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Speech Disorders

05 Physiological Acoustics- Anatomy Review Part 1 & 2

Torso Body trunk houses skeletal framework divided into upper & lower separated by the diaphragm
Diaphragm Contributes about 75% of the respiratory effort during quiet (aka reflective) respiration/inspiration
Thorax -Upper Cavity of toroso -contains the lungs, heart, rib cage
Abdomen -Lower part of Torso -contains organs involved in digestive, reproductive and excretion processes
When diaphragm contracts pulls the lungs down to increase capacity.
Upper Airways nose, mouth, throat, & larynx
Lower Airways trachea and bronchial tubes
Brochial Tubes Continue to divide and subdivide (like branches of a tree) until they are microscopic . . .eventually open into minute air sacs
Alveoli Minute air sacs, which are pitted with small depressions -Where red blood cells exchange CO2 for O2
external intercostals -contributes to 25% of quiet inspiration -in spaces between ribs; raises each rib below
Quiet Expression -no muscles involved. -due solely to the elastic recoil of the lungs -relaxation pressure comes out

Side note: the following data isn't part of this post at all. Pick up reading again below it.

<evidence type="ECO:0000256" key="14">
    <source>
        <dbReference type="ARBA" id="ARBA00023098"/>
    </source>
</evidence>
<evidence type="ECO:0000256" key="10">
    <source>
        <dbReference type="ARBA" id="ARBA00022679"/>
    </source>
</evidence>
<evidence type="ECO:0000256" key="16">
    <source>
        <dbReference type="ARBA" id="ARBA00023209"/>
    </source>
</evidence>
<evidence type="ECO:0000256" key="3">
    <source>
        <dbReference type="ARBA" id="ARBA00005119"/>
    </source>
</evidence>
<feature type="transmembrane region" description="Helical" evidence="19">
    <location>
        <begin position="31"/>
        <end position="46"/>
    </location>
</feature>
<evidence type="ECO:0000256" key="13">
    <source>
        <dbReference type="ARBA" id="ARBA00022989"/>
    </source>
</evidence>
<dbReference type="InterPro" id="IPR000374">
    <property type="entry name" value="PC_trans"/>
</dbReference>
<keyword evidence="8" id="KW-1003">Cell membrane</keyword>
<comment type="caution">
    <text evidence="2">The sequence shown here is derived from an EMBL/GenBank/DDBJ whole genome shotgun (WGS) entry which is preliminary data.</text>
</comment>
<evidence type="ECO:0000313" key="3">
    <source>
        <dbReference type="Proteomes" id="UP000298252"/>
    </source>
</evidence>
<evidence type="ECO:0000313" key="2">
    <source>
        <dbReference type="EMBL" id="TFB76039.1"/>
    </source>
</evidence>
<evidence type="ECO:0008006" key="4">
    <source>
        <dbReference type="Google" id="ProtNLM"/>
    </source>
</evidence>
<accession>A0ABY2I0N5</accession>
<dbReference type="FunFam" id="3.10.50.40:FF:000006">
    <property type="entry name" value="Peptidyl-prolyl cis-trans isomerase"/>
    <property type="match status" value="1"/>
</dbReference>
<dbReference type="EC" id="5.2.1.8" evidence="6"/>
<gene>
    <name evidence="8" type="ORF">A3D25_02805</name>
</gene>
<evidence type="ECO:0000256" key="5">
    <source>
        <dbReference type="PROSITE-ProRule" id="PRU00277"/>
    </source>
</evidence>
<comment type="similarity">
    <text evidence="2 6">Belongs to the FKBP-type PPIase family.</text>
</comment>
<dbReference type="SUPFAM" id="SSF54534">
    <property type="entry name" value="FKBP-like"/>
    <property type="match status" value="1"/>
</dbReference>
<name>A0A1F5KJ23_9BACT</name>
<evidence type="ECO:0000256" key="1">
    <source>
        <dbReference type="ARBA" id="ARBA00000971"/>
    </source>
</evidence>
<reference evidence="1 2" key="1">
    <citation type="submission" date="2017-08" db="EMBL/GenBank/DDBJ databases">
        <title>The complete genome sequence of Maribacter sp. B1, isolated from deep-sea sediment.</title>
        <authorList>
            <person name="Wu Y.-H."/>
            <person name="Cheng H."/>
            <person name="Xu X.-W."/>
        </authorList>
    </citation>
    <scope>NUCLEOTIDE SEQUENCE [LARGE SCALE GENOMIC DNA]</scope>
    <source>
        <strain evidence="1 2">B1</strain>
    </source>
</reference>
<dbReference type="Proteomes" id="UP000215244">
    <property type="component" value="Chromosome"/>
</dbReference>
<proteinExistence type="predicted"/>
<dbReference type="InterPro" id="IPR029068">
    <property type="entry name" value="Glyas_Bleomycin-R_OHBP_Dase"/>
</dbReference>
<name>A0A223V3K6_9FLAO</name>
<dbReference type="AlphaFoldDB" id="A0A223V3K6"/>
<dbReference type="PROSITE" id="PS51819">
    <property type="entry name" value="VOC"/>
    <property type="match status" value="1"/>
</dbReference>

Active Inspiration In addition to the diaphragm, and external intercostals, 9 different sets of muscles can be involved. -Pectoralis -Sternocleidomastoid -Latissimus Dorsi -Subclavius
Active Expiration Also involves 9 sets of muscles, including: -Internal Intercostals -Abdominals -Latissimus dorsi
Relaxation Pressure -Amount of pressure created in the lungs solely due to the elasticity of the lungs. -Decreases as lung volume decreases
When are expratory musclses used? -When you shout -When you need to continue exhaling/talking pass the point of expiatory pressure
Tidal Volume The amount of air inspired or expired during a respiratory cycle
Inspiratory Reserve Volume The maximum amount of air that can be taken into the lungs past the end-inspiratory level
Expiratory Reserve Volume The maximum amount of air that can be expired from the resting expiratory level
Residual Volume The amount of air remaining in lungs after maximum exhalation
Inspiratory Capacity The maximum amount of air inspired from the resting expiratory level =tidal volume + inspiratory reserve volume
Vital Capacity The maximum amount of air that can be expelled from the lungs after maximum inspiration =tidal volume + inspiratory reserve + expiratory reserve
Functional Residual Capacity The amount of air in the lungs at the resting expiratory level =expiratory reserve + residule volumes
Total Lung Capacity The amount of air in lungs after maximum inhalation = tidal volume + inspiratory reserve + expiratory reserve + residule volumes
Location of the Larynx -Sits on top of the trachea -Lies anterior to the pharynx (which is on top of esophagus)
3 cartilages of the larynx - thyroid cartilage - cricoid cartilage - two arytenoid cartilages
Epiglottis -Covers the entrance to the trachea during swallowing -Makes sure the food goes behind it down the esophagus so you don’t aspirate on what you’re swallowing.
Thyroarytenoid muscles -comprise the vocal folds - are attached to the arytenoids and thyroid